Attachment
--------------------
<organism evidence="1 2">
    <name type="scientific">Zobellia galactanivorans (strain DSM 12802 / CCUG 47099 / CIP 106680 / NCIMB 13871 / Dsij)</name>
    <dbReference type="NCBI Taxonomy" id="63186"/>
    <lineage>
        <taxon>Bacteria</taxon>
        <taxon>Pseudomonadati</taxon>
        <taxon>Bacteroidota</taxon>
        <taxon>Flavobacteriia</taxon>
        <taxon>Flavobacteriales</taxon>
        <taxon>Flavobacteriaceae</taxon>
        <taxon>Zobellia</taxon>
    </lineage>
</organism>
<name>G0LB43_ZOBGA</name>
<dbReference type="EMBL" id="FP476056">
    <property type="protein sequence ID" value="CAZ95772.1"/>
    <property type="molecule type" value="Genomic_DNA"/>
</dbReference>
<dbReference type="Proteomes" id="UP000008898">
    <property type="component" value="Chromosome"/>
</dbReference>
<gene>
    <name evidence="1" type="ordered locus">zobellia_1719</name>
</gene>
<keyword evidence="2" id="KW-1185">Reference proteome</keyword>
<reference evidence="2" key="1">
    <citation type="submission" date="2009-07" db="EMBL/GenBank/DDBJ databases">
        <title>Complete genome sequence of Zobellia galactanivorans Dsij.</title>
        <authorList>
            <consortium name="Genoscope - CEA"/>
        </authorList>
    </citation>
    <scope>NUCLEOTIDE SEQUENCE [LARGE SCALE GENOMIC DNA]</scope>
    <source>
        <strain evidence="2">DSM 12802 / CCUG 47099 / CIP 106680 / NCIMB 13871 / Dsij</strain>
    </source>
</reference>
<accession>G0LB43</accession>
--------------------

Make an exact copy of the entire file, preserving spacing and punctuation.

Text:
<organism evidence="1 2">
    <name type="scientific">Zobellia galactanivorans (strain DSM 12802 / CCUG 47099 / CIP 106680 / NCIMB 13871 / Dsij)</name>
    <dbReference type="NCBI Taxonomy" id="63186"/>
    <lineage>
        <taxon>Bacteria</taxon>
        <taxon>Pseudomonadati</taxon>
        <taxon>Bacteroidota</taxon>
        <taxon>Flavobacteriia</taxon>
        <taxon>Flavobacteriales</taxon>
        <taxon>Flavobacteriaceae</taxon>
        <taxon>Zobellia</taxon>
    </lineage>
</organism>
<name>G0LB43_ZOBGA</name>
<dbReference type="EMBL" id="FP476056">
    <property type="protein sequence ID" value="CAZ95772.1"/>
    <property type="molecule type" value="Genomic_DNA"/>
</dbReference>
<dbReference type="Proteomes" id="UP000008898">
    <property type="component" value="Chromosome"/>
</dbReference>
<gene>
    <name evidence="1" type="ordered locus">zobellia_1719</name>
</gene>
<keyword evidence="2" id="KW-1185">Reference proteome</keyword>
<reference evidence="2" key="1">
    <citation type="submission" date="2009-07" db="EMBL/GenBank/DDBJ databases">
        <title>Complete genome sequence of Zobellia galactanivorans Dsij.</title>
        <authorList>
            <consortium name="Genoscope - CEA"/>
        </authorList>
    </citation>
    <scope>NUCLEOTIDE SEQUENCE [LARGE SCALE GENOMIC DNA]</scope>
    <source>
        <strain evidence="2">DSM 12802 / CCUG 47099 / CIP 106680 / NCIMB 13871 / Dsij</strain>
    </source>
</reference>
<accession>G0LB43</accession>